- How do 4DX movies work? 3 Years Ago
- ‘Terminator 2’s John Connor will return for ‘Terminator: Dark Fate’ 3 Years Ago
- What are all these ‘Game of Thrones’ fans supposed to do now? Today 6:00 AM
- The new ‘Cats’ trailer is here to make you want to claw your eyes out Thursday 7:59 PM
- Bella Thorne claims Tana Mongeau ‘broke girl code’ in a series of messy tweets Thursday 7:00 PM
- Redditors keep this data engineer’s plants alive for him Thursday 5:20 PM
- Professor writes article defending ‘Asian romantic preference’—and no one is here for it Thursday 4:57 PM
- Ditch Pornhub and support adult content creators instead Thursday 4:46 PM
- Fans grieve Kyoto Animation Studio fire with #PrayforKyoAni Thursday 4:18 PM
- Netflix’s ‘Secret Obsession’ isn’t just terrible—it’s boring as hell Thursday 3:30 PM
- Instagram expands experiment of hiding likes to 6 more countries Thursday 3:20 PM
- Man asks woman to stop speaking Spanish on a plane—and bystanders start speaking Spanish Thursday 12:55 PM
- Schumer calls on FBI, FTC to investigate FaceApp Thursday 12:41 PM
- Netflix loses subscribers—but hopes some tentpole shows can save it Thursday 12:10 PM
- Man utterly roasted for saying women can’t ask for equality in revealing clothing Thursday 12:07 PM
YouTube has finally suspended a channel dedicated to crushing animals
The case illustrates YouTube’s uphill battle against inappropriate and illegal content.
Warning: This post contains graphic descriptions that may be upsetting to some readers.
YouTube has removed a user posting graphic videos of animals being crushed following public outcry.
After Gizmodo reported that the creator behind a channel that features stomping and crushing of inanimate objects was also running a secret, unlisted YouTube channel to host illegal animal-crushing videos, YouTube took action and suspended the offending account.
Bootsmade4crushing, which housed crushing fetish videos that did not violate terms of service is simply listed as closed, likely by the uploader himself, but Boots666, allegedly run by the same creator and which hosted the unlisted animal videos, was “suspended due to multiple or severe violations of YouTube’s policy on violence.” Animal crushing is not only against YouTube guidelines, it is also illegal in the United States.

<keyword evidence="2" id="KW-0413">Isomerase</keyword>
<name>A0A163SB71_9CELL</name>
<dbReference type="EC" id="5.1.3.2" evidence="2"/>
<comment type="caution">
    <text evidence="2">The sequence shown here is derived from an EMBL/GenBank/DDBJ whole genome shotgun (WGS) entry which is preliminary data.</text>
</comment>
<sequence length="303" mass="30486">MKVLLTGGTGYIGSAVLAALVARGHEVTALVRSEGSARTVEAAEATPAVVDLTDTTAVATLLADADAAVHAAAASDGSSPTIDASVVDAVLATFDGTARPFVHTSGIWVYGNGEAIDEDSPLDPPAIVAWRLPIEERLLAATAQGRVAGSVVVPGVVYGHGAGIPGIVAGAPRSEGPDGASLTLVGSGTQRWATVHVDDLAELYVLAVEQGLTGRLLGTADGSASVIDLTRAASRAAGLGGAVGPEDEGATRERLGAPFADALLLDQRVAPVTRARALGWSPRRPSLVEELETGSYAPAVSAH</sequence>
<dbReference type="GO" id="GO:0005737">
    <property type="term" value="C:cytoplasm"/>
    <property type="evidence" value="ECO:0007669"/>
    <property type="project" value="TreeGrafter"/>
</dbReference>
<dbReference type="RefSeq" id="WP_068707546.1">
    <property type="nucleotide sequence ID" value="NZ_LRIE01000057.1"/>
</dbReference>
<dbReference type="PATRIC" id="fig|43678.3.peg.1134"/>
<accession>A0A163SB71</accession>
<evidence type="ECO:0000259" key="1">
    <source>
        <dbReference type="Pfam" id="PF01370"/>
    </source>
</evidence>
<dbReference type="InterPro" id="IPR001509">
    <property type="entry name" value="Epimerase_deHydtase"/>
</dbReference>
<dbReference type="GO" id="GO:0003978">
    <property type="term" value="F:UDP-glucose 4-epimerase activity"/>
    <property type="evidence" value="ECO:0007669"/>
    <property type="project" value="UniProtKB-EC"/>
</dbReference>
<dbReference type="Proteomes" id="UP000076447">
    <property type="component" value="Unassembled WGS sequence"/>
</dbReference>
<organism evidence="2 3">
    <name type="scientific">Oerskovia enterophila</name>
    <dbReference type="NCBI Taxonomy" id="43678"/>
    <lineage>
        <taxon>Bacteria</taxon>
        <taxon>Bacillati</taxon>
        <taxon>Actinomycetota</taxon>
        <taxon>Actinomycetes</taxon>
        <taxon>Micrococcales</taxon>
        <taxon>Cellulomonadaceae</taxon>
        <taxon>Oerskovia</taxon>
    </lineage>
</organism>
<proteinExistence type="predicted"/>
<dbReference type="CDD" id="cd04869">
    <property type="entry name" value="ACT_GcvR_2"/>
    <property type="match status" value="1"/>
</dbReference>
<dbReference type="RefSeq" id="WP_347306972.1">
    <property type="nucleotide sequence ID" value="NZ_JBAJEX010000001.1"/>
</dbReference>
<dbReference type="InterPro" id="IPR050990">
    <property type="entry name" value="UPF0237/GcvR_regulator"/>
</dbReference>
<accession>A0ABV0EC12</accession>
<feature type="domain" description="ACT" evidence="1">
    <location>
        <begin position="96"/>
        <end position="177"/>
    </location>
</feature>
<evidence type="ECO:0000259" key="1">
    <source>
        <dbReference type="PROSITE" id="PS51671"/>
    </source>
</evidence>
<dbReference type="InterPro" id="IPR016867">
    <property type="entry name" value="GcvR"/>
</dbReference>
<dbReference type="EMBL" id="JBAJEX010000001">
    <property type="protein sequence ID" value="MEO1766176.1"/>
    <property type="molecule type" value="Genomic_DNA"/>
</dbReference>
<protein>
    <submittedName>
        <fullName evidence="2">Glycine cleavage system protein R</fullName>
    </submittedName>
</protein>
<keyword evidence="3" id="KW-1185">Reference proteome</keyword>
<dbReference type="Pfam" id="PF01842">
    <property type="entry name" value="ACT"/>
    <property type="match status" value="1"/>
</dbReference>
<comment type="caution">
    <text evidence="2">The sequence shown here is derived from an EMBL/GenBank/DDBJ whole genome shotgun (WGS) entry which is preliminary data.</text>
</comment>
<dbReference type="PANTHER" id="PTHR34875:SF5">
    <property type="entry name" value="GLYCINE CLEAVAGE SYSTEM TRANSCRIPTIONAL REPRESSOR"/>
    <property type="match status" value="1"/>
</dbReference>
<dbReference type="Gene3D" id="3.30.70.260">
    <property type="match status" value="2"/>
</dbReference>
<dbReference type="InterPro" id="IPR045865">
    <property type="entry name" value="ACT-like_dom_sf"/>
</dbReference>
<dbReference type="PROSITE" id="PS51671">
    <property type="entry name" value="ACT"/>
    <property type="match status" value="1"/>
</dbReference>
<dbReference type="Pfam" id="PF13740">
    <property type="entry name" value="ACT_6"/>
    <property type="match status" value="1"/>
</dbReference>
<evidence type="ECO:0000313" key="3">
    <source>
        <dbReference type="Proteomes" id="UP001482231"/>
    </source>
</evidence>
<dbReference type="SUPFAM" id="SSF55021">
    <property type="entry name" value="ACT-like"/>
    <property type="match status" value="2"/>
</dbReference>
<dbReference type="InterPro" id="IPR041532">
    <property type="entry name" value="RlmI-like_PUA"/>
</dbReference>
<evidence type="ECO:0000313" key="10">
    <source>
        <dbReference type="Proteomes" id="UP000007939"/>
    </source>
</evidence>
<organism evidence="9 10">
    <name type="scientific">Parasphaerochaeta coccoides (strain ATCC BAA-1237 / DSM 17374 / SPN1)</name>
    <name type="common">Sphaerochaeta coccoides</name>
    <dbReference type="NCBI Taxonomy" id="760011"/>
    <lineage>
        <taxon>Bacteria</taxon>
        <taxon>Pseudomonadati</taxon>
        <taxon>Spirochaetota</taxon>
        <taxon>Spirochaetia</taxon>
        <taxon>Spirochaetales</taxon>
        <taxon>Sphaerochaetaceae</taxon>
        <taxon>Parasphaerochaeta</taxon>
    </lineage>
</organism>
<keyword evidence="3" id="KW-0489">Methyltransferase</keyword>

The Tumblr that was sharing these videos was also deleted after the owner cleaned house following Gizmodo’s emails.
Channels like Boots666 illustrate the uphill battle YouTube and similar platforms face in combating content in violation of posting guidelines. Another area that troubles the service is pornography, which continues to proliferate the system as quickly as YouTube flags and removes content. There’s even a subreddit dedicated to finding explicit content, r/youtubetitties. Other content violations are grayer areas for YouTube, such as complaints of sexual harassment under YouTube’s sexual misconduct guidelines, like the allegations against prank channels like Sam Pepper.
Just like with copyright violations, misconduct can be flagged by users, resulting in strikes against a channel that limit a creator’s functionality. In Boots666’s case, a strike against him left him unable to upload videos, even unlisted, for six months, according to screenshots obtained by Gizmodo.
Screenshot via Gizmodo
For all infringing content, the process remains the same: YouTube reviews flagged content and removes material that violates policy. That means for unlisted content, which is not part of Google’s search, the flagging must be done by people in-group who have access, often giving them little incentive to do so. This presents the biggest problem for YouTube when combating these sorts of violations.
YouTube declined to comment on this specific incident.
H/T Gizmodo | Illustration via Max Fleishman
A former YouTube reporter for the Daily Dot, Rae Votta has more than a decade of experience in the digital and entertainment industries. Her work has appeared on AOL, Huffington Post, Out Magazine, Logo, VH1, Current TV, Billboard, and NYMag. She joined Netflix in 2016.